WHEN asked by a reporter outside Antrim Crown Court on Friday if he was nervous, murder accused Brian Shivers replied: “No, not at all. I’m innocent.”
By PATRICIA DEVLIN
But less than four hours later the 46 year-old Magherafelt man, described as an “unlikely terrorist” by his defence team, was convicted of two of the most brutal murders carried out by dissident republicans in recent years.
British soldiers Mark Quinsey, 23, from Birmingham and Patrick Azimkar, 21 from London, were shot dead as they collected a pizza outside Masserene army barracks in March, 2009. Both men were due to fly out to Afghanistan just a few hours later.
Shivers’ co-accused, Colin Duffy, 44, from Lurgan was earlier acquitted of murdering the two soldiers.
Finding the Magherafelt man guilty of six counts of attempted murder and one of two firearms and ammunition with intent to endanger life, Judge Anthony Hart said that while he could not connect Duffy to being in the car after the murders took place, he could “beyond reasonable doubt” do so with Shivers.
In his judgement the Judge drew attention to the 46 year-old’s role in attempting to dispose of the getaway car used in the murders.
He said there could be no doubt that the person who set fire to the Cavalier played an essential part in the murderous attack because by setting fire to the car they were trying to destroy it, and so destroy any evidence that might lead to the arrest of those involved.
He said that he was satisfied that Shivers’ DNA was found on the two matches found on the back seat of the Cavalier, and that those matches were used to set fire to the car before all those present left the scene.
He also said that Shivers had lied about his whereabouts and actions on the night of the murders.
Judge Hart concluded: “I am satisfied that the prosecution has proved beyond reasonable doubt that Shivers set fire to the Cavalier at Ranaghan Road and I therefore find him guilty on each count on the indictment.”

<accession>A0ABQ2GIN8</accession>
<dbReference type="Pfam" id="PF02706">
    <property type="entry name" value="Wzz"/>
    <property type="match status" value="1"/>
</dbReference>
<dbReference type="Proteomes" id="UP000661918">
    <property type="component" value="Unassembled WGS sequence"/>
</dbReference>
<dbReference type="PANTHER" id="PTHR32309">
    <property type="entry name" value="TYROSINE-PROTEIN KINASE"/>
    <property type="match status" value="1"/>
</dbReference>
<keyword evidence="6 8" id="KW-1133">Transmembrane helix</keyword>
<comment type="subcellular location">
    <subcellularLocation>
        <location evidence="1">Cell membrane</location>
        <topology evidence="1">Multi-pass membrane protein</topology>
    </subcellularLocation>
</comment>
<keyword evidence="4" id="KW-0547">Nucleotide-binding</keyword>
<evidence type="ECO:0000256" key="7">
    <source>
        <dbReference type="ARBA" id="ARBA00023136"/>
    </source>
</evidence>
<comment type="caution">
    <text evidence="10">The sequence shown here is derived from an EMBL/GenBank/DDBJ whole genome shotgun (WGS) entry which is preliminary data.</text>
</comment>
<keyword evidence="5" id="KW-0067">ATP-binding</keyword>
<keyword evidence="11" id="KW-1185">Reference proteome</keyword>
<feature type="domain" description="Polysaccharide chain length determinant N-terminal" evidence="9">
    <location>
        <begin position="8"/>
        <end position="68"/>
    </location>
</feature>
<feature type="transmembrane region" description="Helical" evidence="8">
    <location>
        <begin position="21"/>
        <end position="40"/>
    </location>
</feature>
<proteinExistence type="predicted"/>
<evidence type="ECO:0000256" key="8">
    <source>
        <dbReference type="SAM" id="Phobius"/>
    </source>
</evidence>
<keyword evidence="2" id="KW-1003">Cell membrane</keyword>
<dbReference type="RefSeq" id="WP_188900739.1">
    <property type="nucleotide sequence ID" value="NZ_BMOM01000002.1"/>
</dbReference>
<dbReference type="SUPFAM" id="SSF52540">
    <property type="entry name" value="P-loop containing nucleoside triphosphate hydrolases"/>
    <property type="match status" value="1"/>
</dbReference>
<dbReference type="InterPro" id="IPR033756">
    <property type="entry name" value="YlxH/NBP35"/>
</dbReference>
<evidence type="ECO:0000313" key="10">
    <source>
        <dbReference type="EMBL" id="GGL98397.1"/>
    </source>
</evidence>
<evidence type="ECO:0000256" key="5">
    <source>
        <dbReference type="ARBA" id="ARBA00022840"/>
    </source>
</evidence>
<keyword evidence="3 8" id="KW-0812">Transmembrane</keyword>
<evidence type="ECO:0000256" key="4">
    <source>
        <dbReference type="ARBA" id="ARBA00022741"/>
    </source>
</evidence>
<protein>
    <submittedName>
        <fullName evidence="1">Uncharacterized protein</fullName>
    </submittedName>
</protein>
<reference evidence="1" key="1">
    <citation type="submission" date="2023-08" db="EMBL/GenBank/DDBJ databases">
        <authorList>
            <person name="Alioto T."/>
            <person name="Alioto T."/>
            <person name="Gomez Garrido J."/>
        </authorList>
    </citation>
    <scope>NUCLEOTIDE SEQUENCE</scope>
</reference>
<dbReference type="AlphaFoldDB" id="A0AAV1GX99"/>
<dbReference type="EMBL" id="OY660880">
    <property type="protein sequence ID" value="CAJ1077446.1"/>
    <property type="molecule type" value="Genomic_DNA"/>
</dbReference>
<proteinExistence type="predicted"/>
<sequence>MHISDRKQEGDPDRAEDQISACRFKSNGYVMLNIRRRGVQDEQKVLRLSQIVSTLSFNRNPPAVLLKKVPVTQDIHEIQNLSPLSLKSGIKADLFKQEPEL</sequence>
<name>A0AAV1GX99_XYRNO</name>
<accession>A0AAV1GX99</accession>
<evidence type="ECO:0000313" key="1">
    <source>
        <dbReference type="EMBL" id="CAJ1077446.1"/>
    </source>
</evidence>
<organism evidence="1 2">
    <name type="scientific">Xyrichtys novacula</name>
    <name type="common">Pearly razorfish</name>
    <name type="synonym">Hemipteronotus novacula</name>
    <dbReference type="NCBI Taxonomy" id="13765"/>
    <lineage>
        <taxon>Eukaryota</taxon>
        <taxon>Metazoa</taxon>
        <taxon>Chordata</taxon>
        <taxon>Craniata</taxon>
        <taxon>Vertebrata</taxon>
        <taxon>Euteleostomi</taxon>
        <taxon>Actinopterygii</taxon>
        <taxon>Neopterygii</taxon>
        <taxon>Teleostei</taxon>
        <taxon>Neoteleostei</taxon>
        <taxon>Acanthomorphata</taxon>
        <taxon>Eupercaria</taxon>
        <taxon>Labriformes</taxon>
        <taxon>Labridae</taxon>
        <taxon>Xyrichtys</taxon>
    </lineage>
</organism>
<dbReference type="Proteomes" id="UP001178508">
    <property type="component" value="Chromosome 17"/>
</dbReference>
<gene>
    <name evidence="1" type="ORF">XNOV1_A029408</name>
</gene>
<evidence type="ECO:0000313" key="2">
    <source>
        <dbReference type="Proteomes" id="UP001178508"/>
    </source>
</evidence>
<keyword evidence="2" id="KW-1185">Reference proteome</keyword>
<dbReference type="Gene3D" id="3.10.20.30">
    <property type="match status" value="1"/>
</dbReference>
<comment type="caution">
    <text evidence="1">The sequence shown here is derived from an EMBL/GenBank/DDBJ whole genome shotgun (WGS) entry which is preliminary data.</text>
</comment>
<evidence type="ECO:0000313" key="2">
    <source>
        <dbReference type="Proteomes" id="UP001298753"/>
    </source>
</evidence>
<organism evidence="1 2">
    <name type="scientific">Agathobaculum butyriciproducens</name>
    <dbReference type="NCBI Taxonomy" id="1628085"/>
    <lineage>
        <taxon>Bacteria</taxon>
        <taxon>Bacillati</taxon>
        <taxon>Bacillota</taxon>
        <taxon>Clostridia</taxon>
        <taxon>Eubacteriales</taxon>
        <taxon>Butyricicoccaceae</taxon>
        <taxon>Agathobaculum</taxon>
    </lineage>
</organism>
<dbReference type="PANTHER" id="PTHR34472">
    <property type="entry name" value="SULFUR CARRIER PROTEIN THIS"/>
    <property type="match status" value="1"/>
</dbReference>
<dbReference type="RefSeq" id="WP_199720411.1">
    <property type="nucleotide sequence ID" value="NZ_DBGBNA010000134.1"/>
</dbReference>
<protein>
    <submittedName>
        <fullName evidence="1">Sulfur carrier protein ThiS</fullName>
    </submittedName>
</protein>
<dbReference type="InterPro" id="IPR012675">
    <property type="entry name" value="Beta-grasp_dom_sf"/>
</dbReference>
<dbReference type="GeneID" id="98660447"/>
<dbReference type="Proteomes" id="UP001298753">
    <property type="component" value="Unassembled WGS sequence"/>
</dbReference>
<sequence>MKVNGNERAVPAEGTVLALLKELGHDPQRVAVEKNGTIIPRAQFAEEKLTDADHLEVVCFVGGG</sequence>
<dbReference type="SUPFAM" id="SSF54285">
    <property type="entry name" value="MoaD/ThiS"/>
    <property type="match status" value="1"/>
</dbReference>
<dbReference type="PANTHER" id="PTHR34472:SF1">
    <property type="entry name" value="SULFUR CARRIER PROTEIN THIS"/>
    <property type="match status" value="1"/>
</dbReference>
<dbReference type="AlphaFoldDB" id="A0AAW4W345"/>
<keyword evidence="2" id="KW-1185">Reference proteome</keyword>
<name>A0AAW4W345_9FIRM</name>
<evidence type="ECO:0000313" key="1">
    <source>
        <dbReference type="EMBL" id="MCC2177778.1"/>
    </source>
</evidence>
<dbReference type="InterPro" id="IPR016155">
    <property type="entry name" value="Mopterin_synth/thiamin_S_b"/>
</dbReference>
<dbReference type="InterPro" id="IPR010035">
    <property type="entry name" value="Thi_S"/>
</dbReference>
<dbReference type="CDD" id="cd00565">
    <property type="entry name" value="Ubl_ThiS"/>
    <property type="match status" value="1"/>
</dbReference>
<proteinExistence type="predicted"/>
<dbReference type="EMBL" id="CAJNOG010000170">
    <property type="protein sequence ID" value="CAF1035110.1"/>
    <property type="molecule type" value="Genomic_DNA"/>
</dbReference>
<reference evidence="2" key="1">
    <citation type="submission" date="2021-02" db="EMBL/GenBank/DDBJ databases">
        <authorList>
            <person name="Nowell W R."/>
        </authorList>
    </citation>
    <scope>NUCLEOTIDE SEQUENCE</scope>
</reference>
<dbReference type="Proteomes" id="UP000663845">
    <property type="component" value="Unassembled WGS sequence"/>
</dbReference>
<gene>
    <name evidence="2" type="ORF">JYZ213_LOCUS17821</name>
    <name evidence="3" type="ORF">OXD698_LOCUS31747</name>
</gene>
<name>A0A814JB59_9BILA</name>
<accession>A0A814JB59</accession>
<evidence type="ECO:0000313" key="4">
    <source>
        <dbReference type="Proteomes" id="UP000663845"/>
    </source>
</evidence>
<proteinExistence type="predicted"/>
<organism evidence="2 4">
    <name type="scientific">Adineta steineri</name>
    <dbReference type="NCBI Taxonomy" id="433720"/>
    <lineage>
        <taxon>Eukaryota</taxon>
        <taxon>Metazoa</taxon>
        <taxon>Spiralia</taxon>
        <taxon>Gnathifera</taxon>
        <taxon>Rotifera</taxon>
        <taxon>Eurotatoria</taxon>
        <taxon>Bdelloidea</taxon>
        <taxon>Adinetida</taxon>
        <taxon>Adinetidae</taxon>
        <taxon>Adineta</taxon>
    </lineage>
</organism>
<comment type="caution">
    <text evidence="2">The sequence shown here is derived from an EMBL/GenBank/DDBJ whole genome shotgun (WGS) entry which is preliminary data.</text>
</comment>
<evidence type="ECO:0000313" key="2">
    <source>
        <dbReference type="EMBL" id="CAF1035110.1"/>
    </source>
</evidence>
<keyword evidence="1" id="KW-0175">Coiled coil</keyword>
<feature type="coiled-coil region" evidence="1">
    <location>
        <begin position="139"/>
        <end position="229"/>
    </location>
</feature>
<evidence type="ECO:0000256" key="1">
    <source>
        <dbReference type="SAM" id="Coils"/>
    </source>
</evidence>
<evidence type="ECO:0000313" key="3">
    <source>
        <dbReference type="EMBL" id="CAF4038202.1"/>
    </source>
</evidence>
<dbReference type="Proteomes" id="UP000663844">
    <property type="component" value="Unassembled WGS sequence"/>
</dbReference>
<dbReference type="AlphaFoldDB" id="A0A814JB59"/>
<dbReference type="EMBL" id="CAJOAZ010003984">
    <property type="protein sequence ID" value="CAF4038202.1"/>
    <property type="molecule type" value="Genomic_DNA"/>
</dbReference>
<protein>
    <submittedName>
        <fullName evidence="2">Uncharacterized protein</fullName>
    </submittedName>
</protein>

Before a silent courtroom, Shivers rose to his feet in the dock as the judge passed sentence.
“There is only one penalty that I can impose upon you,” he said. “And that is one of life imprisonment, which I now do. I now sentence you to life imprisonment.”
Mr Justice Hart had already told the court, in relation to Duffy, that he was satisfied that his DNA had been found on a seat belt buckle of the car and on a latex glove tip found inside - but he ruled that the prosecution had failed to link the 44-year-old to the murder plot.
“I consider that there is insufficient evidence to satisfy me beyond reasonable doubt that, whatever Duffy may have done when he wore the latex glove or touched the seat belt buckle, meant that he was preparing the car in some way for this murderous attack,” Mr Justice Hart said.
“And I therefore find him not guilty.”
The families of the victims broke down in tears, with some walking out as the Lurgan man left the dock and followed his supporters - whose removal from the courtroom was ordered by the judge.
It’s the third time Duffy has been cleared of murder, after his conviction over the IRA killing of a former soldier nearly 20 years ago was later quashed and the case against him over the 1997 murders of two police officers collapsed.
Mr Justice Hart has been presiding over the non-jury trial since it began in November last year and made his ruling on Friday morning, after four weeks of deliberations.
Duffy and Shivers both denied all the charges against them throughout their trial.
The gun attack, which came just two days after then PSNI Chief Constable Sir Hugh Orde confirmed the threat from dissident republicans in Northern Ireland was at critical level, was later claimed by the Real IRA.